Here’s the recipe for this season’s hottest cocktail: The Department of Education’s (ED) Educational Quality Through Innovative Partnerships (EQUIP):
- Select several established and successful public and private universities
- Add a dollop of coding bootcamps and alternative education partners
- Mix in a dash of the 11th ranked private company on the Fortune 500 index
- Blend in several widely recognized quality assurance (QA) entities
- Stir in a ranking service for software coders, an alternative education funder, a certified public accounting firm, and a few consulting groups
- Shake well and serve chilled over close to $17 million of grants and Federal Title IV student aid
As ED’s latest experiment in higher education innovation, this recipe has tremendous potential to foster advances in both program design and QA practices. While EQUIP may lead to some valuable insights in these areas, several questions remain.
For example, what can this eclectic mixture reveal about how traditional institutions can successfully partner with new, innovative program providers? What unforeseen insights will emerge about the ability of vastly different types of entities to provide quality assurance? Ultimately will EQUIP whet our thirst for innovation, or leave us with a bitter aftertaste?
Given the recent excitement around EQUIP, we thought it would be timely and relevant to dive a bit deeper into this new cocktail.
Not Just Another Higher Ed Innovation Lab
Launched in late 2015 as part of ED’s Experimental Sites Initiative, EQUIP is designed to “promote and measure college access, affordability, and student outcomes.” To achieve this goal, EQUIP is testing the efficacy of new partnerships between established institutions and non-traditional programs as well as alternative methods of providing outcomes-driven QA. A carefully controlled allotment of Title IV funds will incentivize these partnerships and expand access to innovative workforce readiness programs such as coding bootcamps for underserved students.
The rise of coding bootcamps exemplifies a workforce readiness effort that falls outside conventional higher education. Well-resourced students with existing degrees and access to capital have driven much of its growth. Before EQUIP, these programs were unable to utilize federal financial aid, restricting access for low-income candidates.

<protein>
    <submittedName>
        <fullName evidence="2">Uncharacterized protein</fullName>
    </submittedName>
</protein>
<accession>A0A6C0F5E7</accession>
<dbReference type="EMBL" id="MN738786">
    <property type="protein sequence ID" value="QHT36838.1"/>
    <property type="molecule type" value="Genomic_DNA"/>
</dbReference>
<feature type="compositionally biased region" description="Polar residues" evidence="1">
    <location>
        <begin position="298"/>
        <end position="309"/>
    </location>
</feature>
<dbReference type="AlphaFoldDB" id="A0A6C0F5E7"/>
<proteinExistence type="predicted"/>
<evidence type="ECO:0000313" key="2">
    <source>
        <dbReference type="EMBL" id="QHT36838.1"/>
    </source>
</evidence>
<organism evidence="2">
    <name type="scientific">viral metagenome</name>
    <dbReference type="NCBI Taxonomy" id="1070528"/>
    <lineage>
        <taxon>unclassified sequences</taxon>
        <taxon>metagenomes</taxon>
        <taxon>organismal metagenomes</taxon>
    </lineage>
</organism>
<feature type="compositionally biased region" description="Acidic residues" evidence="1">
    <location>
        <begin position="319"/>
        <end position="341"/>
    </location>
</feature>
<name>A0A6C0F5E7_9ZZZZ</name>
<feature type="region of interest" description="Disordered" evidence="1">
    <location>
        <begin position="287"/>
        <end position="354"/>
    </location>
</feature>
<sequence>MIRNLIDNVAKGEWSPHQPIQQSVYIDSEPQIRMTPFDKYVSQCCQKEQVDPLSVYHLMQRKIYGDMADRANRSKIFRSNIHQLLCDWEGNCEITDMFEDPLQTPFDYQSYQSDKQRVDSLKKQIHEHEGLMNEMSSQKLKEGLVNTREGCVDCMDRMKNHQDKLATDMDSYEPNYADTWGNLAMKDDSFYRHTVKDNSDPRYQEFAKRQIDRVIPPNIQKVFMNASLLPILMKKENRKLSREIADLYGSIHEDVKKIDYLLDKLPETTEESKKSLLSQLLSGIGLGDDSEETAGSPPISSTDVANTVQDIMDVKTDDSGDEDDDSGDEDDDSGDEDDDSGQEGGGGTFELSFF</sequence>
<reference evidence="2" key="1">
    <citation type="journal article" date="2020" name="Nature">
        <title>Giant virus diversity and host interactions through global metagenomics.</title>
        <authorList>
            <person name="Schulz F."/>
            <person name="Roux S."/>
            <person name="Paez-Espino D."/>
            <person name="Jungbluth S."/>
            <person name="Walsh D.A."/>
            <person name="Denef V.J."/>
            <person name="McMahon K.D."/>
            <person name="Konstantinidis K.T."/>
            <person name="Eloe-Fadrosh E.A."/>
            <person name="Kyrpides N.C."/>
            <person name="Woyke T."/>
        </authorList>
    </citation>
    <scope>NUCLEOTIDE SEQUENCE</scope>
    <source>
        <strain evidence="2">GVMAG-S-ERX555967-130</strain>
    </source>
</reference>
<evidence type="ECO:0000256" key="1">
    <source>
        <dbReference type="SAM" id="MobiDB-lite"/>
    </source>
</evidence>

Federal regulations also prevented accredited institutions from collaborating with non-accredited providers for more than 50% of the content and instruction within a program. ED has waived this rule for EQUIP, enabling accredited institutions to build entirely new programs with these alternative providers.
EQUIP’s scope, however, suggests a healthy dose of caution from ED, highlighting the intent of its experimental design: to measure the ability of partnerships between conventional and non-traditional education providers to reach under-served student populations. The first round of the experiment will impact no more than 1,500 students across eight partnerships, and leverage only $17 million in Title IV Federal aid, a tiny portion of available monies.
Current EQUIP Partnerships
|SCHOOL||PARTNER||QUALITY ASSURANCE ENTITY|
|Colorado State University –
|Guild Education||Tyton Partners|
|University of Texas, Austin||MakerSquare||Entangled Solutions|
|Dallas County Community College||StraighterLine||Council for Higher Education Quality Platform|
|Thomas Edison University||Study.com||Quality Matters|
|Northeastern University||General Electric||American Council for Education|
|SUNY Empire State||Flatiron School||American National Standards Institute|
The eight selected programs prioritize upskilling students in software coding and business domains. Four of the eight focus on coding and software development, and three on business administration or criminal justice. An outlier is the partnership between Northeastern University and General Electric (GE), through which up to 50 GE employees will complete an accelerated Bachelor’s of Science in Advanced Manufacturing.